Advocates in Massachusetts say U.S. Immigration and Customs Enforcement (ICE) officials are targeting courthouses in the state and arresting undocumented immigrants who are showing up for scheduled court dates.
On Thursday, a group of immigration advocates filed a petition in Supreme Judicial Court seeking an injunction against such arrests, saying the fear of deportation is preventing some immigrants who are in the country without documentation from showing up for court business.
This is the first case of its kind in the nation, according to the advocates, who hope it may serve as a blueprint for others seeking to stop arrests of undocumented immigrants at courthouses in other states.
The group filing the suit is comprised of the Committee for Public Counsel Services Immigration Impact Unit, the Lawyers' Committee for Civil Rights and Economic Justice and Greater Boston Legal Services.
Ivan Espinoza-Madrigal, executive director of the Lawyers' Committee, says there's been an uptick in immigration enforcement in and around courthouses since President Trump took office.
"We are asking the Supreme Judicial Court to enter an order, an injunction, to prevent immigration officials from rounding up immigrants as they are en route to judicial proceedings or coming from judicial proceedings and to block immigration officials from making arrests in the courthouses themselves," he said.
In a press release, the Lawyers' Committee and others said the petition was filed on behalf of a few specific cases with immigrants who fear going to court because of increased ICE activity in and around courthouses — including an abused woman who needs to renew a restraining order against an abusive ex-husband and a woman seeking guardianship for her disabled adult daughter.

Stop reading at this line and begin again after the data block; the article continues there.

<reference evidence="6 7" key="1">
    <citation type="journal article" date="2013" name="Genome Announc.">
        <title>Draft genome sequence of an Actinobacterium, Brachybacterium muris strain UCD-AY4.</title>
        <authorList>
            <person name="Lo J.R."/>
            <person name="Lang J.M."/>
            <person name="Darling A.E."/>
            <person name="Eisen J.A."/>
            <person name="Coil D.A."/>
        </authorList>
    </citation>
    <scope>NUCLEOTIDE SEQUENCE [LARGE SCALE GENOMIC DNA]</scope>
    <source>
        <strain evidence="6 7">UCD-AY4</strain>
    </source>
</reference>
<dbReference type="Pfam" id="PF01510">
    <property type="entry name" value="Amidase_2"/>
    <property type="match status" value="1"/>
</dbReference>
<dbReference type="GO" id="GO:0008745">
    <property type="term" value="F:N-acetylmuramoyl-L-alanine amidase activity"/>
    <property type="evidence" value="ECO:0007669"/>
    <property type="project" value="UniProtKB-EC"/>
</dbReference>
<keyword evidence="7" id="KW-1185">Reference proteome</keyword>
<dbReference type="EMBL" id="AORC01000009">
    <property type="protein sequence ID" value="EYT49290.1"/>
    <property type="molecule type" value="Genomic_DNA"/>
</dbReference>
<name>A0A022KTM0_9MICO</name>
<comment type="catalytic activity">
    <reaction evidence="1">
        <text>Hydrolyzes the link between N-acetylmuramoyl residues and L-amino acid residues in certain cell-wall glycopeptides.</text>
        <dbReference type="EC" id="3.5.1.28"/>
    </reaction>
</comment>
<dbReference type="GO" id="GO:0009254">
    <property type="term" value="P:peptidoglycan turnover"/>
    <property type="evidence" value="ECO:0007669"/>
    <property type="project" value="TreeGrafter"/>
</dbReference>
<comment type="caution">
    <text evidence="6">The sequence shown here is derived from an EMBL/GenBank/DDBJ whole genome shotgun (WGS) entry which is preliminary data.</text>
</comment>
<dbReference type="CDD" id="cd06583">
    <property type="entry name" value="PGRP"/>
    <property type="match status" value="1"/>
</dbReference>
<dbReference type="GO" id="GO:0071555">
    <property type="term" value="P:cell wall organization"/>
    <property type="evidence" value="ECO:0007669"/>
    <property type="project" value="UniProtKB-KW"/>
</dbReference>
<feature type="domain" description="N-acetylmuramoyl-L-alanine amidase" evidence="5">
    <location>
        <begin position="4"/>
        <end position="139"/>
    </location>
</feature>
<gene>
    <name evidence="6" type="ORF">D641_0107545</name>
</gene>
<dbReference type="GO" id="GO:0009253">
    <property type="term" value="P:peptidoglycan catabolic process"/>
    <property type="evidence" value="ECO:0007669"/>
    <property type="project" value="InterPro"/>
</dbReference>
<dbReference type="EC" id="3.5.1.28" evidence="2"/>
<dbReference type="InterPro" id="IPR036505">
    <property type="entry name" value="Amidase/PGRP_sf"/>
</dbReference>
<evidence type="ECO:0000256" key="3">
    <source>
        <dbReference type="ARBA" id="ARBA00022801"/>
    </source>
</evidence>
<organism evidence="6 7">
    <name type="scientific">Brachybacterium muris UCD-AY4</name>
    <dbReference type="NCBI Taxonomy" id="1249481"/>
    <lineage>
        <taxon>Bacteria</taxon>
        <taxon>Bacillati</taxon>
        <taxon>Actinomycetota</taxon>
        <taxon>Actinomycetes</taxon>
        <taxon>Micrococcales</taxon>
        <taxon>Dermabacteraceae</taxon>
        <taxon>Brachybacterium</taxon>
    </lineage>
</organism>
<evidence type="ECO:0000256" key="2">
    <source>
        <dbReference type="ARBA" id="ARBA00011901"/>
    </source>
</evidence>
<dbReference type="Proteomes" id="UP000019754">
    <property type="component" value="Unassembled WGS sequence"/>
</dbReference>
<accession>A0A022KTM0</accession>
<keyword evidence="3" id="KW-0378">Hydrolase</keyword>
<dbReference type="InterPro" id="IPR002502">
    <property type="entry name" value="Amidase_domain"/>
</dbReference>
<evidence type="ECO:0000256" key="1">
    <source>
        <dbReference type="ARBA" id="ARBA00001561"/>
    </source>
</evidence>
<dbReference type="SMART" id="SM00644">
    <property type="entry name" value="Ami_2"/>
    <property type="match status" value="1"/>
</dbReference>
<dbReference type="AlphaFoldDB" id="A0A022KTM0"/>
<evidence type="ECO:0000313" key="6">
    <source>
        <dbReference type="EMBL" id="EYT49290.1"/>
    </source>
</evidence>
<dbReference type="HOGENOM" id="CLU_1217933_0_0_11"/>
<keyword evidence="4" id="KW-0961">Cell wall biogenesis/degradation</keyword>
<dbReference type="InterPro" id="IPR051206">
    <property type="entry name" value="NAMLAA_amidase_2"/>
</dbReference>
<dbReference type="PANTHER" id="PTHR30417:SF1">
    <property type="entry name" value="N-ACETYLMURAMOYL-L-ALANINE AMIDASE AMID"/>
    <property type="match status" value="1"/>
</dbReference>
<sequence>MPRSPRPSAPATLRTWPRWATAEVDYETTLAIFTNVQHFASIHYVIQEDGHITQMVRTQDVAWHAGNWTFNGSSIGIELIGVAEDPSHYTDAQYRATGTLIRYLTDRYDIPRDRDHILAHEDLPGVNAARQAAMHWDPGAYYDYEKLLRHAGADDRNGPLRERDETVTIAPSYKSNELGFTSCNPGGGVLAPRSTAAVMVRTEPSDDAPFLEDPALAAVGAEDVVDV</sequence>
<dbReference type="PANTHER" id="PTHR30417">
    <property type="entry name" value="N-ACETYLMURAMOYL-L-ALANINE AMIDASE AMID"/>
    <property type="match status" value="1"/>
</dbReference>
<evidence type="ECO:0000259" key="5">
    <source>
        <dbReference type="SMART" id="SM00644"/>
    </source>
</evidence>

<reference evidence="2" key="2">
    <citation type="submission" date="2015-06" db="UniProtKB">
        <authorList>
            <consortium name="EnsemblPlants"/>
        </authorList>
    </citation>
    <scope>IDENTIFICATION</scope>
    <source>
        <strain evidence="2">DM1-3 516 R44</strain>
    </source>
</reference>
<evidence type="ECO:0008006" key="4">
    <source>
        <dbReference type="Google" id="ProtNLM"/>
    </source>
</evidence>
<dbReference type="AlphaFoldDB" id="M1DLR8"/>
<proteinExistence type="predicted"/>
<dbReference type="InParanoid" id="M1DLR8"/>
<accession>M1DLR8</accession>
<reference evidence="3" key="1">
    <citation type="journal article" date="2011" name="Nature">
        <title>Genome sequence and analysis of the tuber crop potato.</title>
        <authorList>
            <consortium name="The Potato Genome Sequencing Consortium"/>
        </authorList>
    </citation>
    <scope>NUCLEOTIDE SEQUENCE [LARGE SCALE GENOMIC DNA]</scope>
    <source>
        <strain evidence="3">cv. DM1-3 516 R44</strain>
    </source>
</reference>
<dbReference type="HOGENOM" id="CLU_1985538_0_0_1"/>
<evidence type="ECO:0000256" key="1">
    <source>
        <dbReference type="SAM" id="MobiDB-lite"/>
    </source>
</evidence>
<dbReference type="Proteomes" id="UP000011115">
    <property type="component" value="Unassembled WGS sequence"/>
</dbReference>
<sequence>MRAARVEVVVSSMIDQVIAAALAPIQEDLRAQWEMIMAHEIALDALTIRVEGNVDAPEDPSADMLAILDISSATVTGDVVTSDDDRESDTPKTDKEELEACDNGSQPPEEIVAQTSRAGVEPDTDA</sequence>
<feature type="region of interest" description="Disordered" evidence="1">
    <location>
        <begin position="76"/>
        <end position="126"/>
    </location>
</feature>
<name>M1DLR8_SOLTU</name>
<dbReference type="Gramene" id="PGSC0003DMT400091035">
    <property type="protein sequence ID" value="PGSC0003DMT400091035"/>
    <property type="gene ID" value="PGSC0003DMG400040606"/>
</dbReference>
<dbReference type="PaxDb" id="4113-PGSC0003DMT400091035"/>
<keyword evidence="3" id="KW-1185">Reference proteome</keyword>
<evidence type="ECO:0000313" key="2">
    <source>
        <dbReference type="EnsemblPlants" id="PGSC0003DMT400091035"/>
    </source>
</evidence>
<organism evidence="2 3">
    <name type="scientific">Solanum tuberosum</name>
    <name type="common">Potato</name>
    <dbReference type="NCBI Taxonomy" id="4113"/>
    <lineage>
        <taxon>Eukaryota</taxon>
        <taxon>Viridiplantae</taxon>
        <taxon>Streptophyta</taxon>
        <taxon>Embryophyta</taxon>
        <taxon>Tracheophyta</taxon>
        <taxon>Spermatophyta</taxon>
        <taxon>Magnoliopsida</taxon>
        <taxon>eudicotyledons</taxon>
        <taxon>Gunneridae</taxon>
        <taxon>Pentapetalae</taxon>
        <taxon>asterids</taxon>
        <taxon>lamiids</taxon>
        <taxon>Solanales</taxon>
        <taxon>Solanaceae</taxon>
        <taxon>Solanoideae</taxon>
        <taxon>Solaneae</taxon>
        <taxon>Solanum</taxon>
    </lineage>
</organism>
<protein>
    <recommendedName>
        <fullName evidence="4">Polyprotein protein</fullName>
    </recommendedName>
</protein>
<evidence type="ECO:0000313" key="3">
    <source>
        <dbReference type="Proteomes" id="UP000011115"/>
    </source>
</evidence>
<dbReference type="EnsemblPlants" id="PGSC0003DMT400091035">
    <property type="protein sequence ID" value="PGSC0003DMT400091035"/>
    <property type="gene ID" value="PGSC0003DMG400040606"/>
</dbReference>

Citing the results of a public records request made by his organization, Espinoza-Madrigal says there have been more than 80 arrests made in 24 courthouses across the state since Trump's inauguration. Advocates and immigration attorneys say ICE has largely refrained from conducting arrests inside courthouses in the past.
But according to ICE policies listed online, courthouses are not considered "sensitive locations" like schools, places of worship or hospitals, where federal immigration officials are generally instructed to avoid carrying out enforcement actions. The latest ICE policy surrounding arrests at courthouses states:
Courthouse arrests are often necessitated by the unwillingness of jurisdictions to cooperate with ICE in the transfer of custody of aliens from their prisons and jails. Further, many of the aliens ICE is targeting have taken affirmative measures to avoid detection by ICE officers. Individuals entering courthouses are typically screened by law enforcement personnel to search for weapons and other contraband. Accordingly, civil immigration enforcement actions taken inside courthouses can reduce safety risks to the public, targeted alien(s), and ICE officers and agents.
John Mohan, a spokesman for ICE, said in an email that the agency does not comment on pending litigation and referred to the established policies related to courthouse arrests.
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